Two and Five stare at each other for a moment. The data don't make sense. But you can't very well put that in a report to Headquarters; in this business, if things don't make sense, you make them make sense.
"One more time," Two says, her voice raspy with fatigue. "We know their space-warping capabilities are several orders of magnitude better than they're letting on."
"Right," Five says, scratching the stubble on his left cheek.
"But this ...?" She tosses the sheets down on the desk, like a card player throwing down a bad hand. "We can't even keep a signal to Earth going. The hyperspace relay keeps losing the frequency. In a few hours we'll be incommunicado."
"It's worse than that," Five says. "Eight just reported that a Gilkesh transport aborted its mission here due to navigation problems."
Outside of the compound - which is officially an audit office - they would call each other by their covernames, but in here they address one another by their ID numbers. That's as intimate as it gets.
"You don't think it's them, do you." Five's question isn't a question.
"No," Two says, under her breath, not even wanting to say it aloud. "I think Headquarters is wrong. Of course, the Gilkesh Federation isn't politically stable - no matter what they say publicly, there are still all kinds of factional problems between the Kathrites, the Amirites, and the smaller groups. So there's always the possibility of a rogue operation. But still ... I don't think they're behind the Anomaly."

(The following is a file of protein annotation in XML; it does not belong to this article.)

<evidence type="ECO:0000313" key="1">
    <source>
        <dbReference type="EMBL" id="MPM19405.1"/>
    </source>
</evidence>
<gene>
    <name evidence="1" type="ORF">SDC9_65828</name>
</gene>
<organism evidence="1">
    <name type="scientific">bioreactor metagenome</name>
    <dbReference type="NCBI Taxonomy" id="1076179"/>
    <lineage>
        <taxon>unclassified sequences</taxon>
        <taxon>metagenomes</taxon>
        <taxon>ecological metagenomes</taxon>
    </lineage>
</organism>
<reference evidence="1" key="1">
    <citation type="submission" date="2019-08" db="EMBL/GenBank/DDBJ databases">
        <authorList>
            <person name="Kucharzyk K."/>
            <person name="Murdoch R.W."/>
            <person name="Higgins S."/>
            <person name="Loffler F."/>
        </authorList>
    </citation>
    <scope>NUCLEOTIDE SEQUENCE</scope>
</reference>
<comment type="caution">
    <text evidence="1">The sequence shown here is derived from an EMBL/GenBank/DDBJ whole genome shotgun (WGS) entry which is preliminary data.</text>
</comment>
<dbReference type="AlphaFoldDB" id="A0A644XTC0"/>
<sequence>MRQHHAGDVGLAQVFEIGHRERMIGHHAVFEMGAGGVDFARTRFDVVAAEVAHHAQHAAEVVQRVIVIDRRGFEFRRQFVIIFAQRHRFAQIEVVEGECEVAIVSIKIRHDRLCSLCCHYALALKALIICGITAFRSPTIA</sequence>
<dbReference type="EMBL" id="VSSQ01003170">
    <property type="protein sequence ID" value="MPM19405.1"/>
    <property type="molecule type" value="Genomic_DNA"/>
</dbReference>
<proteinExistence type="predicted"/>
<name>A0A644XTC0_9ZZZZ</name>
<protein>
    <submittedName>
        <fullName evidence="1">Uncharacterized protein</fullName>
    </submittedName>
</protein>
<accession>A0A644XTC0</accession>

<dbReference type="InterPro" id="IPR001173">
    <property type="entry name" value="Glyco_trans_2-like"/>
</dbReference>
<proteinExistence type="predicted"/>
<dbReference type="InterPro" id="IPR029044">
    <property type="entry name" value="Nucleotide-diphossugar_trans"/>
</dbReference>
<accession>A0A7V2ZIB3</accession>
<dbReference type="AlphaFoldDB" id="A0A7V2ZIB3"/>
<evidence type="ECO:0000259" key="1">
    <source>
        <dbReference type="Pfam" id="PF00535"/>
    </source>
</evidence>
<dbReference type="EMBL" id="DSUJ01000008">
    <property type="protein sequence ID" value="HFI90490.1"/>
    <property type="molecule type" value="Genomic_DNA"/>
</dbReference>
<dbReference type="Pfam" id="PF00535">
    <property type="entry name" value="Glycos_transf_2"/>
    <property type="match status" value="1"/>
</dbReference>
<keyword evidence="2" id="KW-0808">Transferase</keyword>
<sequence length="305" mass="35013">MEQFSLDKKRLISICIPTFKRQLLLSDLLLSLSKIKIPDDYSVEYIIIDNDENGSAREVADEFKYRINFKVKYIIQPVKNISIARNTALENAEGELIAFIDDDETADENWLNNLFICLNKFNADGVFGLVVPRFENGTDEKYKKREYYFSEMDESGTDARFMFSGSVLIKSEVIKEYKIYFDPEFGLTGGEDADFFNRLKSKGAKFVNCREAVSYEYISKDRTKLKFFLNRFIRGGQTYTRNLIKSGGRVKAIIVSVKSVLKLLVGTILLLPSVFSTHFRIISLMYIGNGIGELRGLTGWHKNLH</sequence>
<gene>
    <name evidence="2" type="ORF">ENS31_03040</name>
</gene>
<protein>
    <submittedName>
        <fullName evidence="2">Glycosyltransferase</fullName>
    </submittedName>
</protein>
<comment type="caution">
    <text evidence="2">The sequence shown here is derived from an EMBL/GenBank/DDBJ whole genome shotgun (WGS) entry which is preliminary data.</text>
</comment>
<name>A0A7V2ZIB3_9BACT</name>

"So what do we do?"
"I'm still waiting to hear back from that one high-level mission. Seven says she'll buzz me just as soon as they touch ground on Shakti. Come on, let's go topside."
It's an impulsive decision, but for some reason she suddenly feels impulsive. As they suit up, she suddenly finds herself wondering about the man she's worked with for a year and a half, but barely knows.
The elevator reaches the surface and the airlock opens. A landing pad, radio towers, and floodlights are nearly all that's visible of the base on the surface. They walk aimlessly to the top of a small mound on the barren surface. If it were daytime (the day is ten hours long here), the stars would still be visible, but they'd have to wear glare visors to protect their eyes from the harsh light of the small, bright star that is the planet's sun. Now, though, there are only stars, and they are beautiful.
Somehow the stars look special this time. As if there are more of them in the sky. And even though it's completely against regulations, Two asks a question she's wanted to ask for a long time.
"Hey Five," she says over the helmet radio, "what's your real name?"
He never gets a chance to answer.